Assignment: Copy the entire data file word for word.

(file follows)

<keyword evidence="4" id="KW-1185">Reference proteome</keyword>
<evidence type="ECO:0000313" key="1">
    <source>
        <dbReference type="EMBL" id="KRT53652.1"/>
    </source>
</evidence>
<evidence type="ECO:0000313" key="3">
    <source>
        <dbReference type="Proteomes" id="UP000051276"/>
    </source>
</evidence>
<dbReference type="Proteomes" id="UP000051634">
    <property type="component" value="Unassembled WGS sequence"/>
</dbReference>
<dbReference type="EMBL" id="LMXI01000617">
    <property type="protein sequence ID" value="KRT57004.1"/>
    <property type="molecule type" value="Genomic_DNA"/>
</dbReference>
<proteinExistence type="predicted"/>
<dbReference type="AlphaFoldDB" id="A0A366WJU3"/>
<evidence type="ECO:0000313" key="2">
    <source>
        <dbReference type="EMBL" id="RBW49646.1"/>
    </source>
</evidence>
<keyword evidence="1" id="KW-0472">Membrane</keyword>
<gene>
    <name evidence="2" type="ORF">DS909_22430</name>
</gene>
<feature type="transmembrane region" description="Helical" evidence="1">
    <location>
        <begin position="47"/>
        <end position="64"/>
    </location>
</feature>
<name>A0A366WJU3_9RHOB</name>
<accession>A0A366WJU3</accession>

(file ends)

<keyword evidence="4" id="KW-1185">Reference proteome</keyword>
<evidence type="ECO:0000313" key="1">
    <source>
        <dbReference type="EMBL" id="KRT53652.1"/>
    </source>
</evidence>
<evidence type="ECO:0000313" key="3">
    <source>
        <dbReference type="Proteomes" id="UP000051276"/>
    </source>
</evidence>
<dbReference type="Proteomes" id="UP000051634">
    <property type="component" value="Unassembled WGS sequence"/>
</dbReference>
<dbReference type="EMBL" id="LMXI01000617">
    <property type="protein sequence ID" value="KRT57004.1"/>
    <property type="molecule type" value="Genomic_DNA"/>
</dbReference>
<proteinExistence type="predicted"/>
<dbReference type="AlphaFoldDB" id="A0A366WJU3"/>
<evidence type="ECO:0000313" key="2">
    <source>
        <dbReference type="EMBL" id="RBW49646.1"/>
    </source>
</evidence>
<keyword evidence="1" id="KW-0472">Membrane</keyword>
<gene>
    <name evidence="2" type="ORF">DS909_22430</name>
</gene>
<feature type="transmembrane region" description="Helical" evidence="1">
    <location>
        <begin position="47"/>
        <end position="64"/>
    </location>
</feature>
<name>A0A366WJU3_9RHOB</name>
<accession>A0A366WJU3</accession>